The Chinese could take up the slack, especially if told by their government. At the height of the dispute over the maritime arbitration case, there were messages advising the Chinese that buying mangoes from Thailand rather than the Philippines would be a patriotic thing to do.

But a lot of uncertainty persists in this issue, and Chinese mainlanders can fear that they may be unwelcome in the Philippines. Friendly bilateral ties are heavily dependent on Duterte himself, and he can’t make even his security forces go along with his pivot to Beijing.

Yesterday, streamers popped up in several areas in Metro Manila, with the images spread on social media, repeating Duterte’s declaration that the Philippines is a province of China. Many people considered it a protest against Duterte’s pro-China policy.

Malacañang officials may shrug off such expressions of protest. But the issue is an additional source of discontent that should worry a president whose survey ratings are falling steadily.

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Duterte entered his third year with the lowest satisfaction ratings ever, with consumer prices high and the peso at its lowest in years, and public impatience setting in over the pace of his much touted Build Build Build infrastructure program.

These are mostly gut issues that cannot be addressed through the simplistic approach of killing people.

His anti-tambay campaign is alienating his D and E constituencies, while his uncalled for perorations against God have alienated most everyone.

With midterm elections – a referendum on his presidency – approaching, deadly attacks on mayors and vice mayors also threaten to erode grassroots political support for his candidates.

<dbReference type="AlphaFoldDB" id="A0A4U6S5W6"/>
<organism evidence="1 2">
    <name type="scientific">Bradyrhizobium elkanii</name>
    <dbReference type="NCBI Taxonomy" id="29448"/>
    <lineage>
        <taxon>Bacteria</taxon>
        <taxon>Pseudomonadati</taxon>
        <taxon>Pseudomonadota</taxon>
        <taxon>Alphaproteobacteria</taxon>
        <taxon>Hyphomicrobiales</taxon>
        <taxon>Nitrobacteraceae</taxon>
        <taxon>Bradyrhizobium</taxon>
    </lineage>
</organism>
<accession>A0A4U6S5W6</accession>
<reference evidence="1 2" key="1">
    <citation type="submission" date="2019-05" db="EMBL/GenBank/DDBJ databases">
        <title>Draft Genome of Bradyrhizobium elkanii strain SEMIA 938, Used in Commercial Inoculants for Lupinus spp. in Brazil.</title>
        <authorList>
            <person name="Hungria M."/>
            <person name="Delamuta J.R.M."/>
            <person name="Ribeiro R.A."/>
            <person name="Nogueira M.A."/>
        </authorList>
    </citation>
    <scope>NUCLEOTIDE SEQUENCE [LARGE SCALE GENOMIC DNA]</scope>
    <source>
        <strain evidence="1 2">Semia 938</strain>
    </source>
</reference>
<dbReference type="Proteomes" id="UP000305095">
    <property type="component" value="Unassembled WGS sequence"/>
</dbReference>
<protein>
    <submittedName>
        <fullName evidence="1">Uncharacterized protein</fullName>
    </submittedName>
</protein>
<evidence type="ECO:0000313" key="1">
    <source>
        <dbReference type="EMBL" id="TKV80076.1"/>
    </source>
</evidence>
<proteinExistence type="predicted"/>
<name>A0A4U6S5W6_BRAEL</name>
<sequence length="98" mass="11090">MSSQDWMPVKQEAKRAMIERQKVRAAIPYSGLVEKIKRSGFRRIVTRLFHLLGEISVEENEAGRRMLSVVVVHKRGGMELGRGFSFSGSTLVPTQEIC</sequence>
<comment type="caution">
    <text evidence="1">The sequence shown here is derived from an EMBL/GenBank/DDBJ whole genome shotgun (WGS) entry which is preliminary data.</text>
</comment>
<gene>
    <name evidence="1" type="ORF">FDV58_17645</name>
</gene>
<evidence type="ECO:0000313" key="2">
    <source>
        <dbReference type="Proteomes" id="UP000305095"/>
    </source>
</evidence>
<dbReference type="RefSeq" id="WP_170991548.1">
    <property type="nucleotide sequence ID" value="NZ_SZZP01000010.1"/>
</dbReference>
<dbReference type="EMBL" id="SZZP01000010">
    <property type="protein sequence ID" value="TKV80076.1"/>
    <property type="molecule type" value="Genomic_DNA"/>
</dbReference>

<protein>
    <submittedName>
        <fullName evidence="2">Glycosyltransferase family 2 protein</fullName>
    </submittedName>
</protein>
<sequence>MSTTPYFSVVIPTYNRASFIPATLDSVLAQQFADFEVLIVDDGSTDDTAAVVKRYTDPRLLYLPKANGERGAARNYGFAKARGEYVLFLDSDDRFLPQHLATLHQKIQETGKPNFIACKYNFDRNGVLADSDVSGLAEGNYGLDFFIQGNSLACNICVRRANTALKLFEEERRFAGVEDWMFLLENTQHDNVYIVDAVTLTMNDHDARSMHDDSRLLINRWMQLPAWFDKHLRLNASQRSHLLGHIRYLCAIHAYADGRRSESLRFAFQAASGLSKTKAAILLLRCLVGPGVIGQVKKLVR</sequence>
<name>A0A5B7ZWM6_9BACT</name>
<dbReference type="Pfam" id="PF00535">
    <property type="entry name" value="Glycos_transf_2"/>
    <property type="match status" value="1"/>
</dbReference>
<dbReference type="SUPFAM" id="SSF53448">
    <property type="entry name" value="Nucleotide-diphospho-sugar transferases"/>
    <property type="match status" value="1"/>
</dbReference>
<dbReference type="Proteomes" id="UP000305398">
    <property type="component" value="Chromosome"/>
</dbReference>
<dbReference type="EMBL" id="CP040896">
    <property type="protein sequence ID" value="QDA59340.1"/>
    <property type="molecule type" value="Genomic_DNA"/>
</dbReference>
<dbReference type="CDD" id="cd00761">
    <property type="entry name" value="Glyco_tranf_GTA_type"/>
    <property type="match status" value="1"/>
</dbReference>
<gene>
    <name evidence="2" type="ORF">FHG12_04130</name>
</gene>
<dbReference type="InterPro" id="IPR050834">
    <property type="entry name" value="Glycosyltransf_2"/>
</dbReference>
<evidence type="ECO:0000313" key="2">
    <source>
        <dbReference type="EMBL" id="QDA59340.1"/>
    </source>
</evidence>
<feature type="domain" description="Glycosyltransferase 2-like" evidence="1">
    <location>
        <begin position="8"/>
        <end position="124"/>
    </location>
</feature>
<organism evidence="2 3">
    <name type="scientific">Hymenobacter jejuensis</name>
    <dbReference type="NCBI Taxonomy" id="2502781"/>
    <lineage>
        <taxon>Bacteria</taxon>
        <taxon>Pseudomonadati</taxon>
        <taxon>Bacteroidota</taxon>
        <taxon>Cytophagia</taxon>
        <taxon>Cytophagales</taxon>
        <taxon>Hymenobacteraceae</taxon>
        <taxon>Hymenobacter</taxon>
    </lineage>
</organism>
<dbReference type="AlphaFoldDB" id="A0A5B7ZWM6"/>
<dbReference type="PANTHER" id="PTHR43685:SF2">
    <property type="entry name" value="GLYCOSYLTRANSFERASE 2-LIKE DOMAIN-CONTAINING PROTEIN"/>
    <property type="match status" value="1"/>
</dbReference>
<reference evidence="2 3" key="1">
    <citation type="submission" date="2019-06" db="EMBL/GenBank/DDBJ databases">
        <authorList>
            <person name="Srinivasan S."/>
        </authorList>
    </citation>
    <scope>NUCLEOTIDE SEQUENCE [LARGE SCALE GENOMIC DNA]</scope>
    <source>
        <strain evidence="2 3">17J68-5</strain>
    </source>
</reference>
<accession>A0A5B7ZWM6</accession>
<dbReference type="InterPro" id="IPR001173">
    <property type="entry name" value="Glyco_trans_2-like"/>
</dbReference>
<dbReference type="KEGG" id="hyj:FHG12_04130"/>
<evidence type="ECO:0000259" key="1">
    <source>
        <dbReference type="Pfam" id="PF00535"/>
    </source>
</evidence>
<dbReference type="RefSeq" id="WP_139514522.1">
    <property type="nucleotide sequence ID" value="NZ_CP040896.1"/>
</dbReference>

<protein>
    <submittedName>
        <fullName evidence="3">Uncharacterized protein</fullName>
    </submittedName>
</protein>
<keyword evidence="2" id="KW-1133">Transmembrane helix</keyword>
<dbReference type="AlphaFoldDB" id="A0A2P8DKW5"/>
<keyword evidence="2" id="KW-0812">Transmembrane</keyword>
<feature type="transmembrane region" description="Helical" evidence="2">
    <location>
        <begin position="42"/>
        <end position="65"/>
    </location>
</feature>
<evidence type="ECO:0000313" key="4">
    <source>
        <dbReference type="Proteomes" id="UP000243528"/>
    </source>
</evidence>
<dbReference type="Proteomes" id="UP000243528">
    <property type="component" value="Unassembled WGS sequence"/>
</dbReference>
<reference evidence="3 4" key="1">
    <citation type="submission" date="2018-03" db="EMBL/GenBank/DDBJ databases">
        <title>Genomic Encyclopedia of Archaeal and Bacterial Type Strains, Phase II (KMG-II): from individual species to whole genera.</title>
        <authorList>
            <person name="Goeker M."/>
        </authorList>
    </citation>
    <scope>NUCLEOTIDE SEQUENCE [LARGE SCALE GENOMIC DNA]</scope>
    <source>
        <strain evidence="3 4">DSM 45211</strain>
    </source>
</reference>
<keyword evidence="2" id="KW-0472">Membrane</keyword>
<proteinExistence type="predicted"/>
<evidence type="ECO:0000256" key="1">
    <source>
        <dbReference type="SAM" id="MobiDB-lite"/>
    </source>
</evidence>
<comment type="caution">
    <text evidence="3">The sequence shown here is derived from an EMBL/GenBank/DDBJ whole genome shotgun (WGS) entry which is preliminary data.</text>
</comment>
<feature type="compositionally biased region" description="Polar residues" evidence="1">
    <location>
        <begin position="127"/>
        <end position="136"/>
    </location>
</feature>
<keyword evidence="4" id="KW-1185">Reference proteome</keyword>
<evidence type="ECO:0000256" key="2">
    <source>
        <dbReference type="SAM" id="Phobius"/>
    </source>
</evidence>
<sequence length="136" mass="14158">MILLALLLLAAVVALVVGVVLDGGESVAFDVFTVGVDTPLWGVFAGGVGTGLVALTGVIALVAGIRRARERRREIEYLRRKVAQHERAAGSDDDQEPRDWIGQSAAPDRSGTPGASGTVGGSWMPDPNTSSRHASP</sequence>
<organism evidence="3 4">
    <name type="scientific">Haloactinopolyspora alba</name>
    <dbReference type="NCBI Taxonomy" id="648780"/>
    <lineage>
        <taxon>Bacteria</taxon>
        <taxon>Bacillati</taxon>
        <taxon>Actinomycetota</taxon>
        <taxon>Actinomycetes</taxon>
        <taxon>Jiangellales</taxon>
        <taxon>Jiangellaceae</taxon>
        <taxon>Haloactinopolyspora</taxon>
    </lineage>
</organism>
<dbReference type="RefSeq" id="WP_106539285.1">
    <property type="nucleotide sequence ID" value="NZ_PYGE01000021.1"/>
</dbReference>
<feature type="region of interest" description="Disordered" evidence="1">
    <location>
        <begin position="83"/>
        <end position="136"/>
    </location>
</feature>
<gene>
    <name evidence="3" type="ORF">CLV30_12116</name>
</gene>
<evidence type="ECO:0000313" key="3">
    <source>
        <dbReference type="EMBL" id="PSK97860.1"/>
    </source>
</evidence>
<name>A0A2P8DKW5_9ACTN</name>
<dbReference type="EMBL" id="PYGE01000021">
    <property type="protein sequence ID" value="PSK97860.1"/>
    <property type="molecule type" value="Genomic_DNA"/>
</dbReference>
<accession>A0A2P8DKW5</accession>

His officials insist that the attacks are not linked and his narco list has nothing to do with the murders. But his “foot-in-mouth disease” got him in trouble on this issue, after he said Tanauan mayor Antonio Halili, slain by a gunman who seemed like a professional sniper, was into drugs and probably got what he deserved.

Earlier this week Duterte blamed losers in the 2016 race, the Liberal Party and officials of the previous administration for sowing chaos and fomenting destabilization.

In fact this is one of the weakest periods for the political opposition, especially in the House of Representatives. Many of the issues shaking this administration are due to its own policies – the fuel tax, abuses in the anti-crime drive, the recycling of sacked officials – aggravated by Duterte’s irrepressible mouth.

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His officials must be praying that he will stick to the plan of avoiding digressions from the prepared SONA. But with this President, nothing is certain.

The country seems to be lurching from one issue to the next. In recent weeks, with the SONA approaching, one question has increasingly popped up in my conversations with Filipinos and foreigners alike: Where is the country going?

It’s a measure of these confusing times that no one seems to have a clear answer.